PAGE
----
04.03.16: Male Tree Swallow

Male Tree Swallow in a field, Sharon Woods Metro Park, Westerville, Ohio.


Technical information

April 15, 2006,
10:44 a.m.

40°6’50” N,
82°57'30" W
(Show in Google Maps)

Canon EOS 20D

Canon EF 300mm f/2.8L, Canon 2x teleconverter (600mm) 


1/500th second


I know that spring is near when I see two things: male Red-winged Blackbirds staking out territory and Tree Swallows performing aerial acrobatics above fields.

Watching the Tree Swallows in flight is by far the most enjoyable of the two signs of spring. The birds dive, swoop, climb, flip, twist, turn or hover unpredictably, seeming to defy the laws of aerodynamics as they chase the small flying insects the make up their food supply. They bathe by flying low over the water, skimming their bodies against the surface before rising quickly to shake off droplets of water.

Their search for food is constant, so I rarely see them perched for very long. I grabbed this photo of a male Tree Swallow as it took a brief break from chasing insects.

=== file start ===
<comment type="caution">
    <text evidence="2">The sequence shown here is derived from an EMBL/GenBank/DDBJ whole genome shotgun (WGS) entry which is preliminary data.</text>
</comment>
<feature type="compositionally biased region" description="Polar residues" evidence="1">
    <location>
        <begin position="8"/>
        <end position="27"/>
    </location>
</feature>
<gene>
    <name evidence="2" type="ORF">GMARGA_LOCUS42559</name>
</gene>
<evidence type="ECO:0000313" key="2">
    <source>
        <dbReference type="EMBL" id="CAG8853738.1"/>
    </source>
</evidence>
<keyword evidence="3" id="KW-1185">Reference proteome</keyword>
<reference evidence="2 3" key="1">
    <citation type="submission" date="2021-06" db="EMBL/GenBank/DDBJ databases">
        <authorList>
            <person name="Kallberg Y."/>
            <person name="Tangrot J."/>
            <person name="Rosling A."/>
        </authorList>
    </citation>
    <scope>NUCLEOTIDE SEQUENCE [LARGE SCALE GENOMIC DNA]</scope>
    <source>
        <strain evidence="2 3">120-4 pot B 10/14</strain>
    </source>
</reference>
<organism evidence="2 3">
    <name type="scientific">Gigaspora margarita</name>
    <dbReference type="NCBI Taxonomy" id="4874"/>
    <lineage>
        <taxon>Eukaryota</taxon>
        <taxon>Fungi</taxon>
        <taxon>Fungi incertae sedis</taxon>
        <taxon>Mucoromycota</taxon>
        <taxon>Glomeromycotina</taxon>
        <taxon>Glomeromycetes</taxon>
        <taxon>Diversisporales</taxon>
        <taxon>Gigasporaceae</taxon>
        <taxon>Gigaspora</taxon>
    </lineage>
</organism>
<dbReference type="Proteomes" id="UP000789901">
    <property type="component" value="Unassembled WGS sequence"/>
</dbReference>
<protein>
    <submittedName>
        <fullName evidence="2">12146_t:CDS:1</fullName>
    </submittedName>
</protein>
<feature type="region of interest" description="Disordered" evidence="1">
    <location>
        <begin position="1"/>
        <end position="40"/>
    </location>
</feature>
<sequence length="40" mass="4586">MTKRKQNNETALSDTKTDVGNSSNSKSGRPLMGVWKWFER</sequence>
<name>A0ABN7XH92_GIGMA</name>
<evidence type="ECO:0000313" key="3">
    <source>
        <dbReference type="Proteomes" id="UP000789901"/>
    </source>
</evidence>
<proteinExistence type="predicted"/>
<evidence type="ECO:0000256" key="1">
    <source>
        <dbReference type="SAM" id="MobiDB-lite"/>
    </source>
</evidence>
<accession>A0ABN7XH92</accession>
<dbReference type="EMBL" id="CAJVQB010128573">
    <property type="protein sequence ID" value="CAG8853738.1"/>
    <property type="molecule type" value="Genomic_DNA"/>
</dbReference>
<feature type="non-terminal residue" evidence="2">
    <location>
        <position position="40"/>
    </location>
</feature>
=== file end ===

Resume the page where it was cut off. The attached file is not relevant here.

I also find Tree Swallows around nesting boxes in the spring. Like Eastern Bluebirds, Tree Swallows nest in tree cavities so nesting boxes are an attractive man-made home. But another common resident of local parks in Central Ohio, the Eastern Bluebird, also nests in cavities and target nesting boxes in the sprint. That leads to constant battles between Bluebirds and Tree Swallows over nesting sites, with possession of a nesting box changing from Bluebird to Tree Swallow and back many times during a day until one species manages to establish a nest. That’s why many local fields will have two adjacent nesting boxes. Bluebirds won’t nest near another Bluebird, so placing two nesting boxes in close proximity increases the chances that a Bluebird will get one while a Swallow gets the other.

Male Tree Swallows like this one have deep-blue iridescent backs and clean white fronts during breeding season, although the backs can look blue-green in some lighting conditions. Females are duller with more brown in their upper parts, and juveniles are completely brown above.

Each week I will post a photo from my collection with an explanation of how I got the shot. Previous photos of the week are in the archives.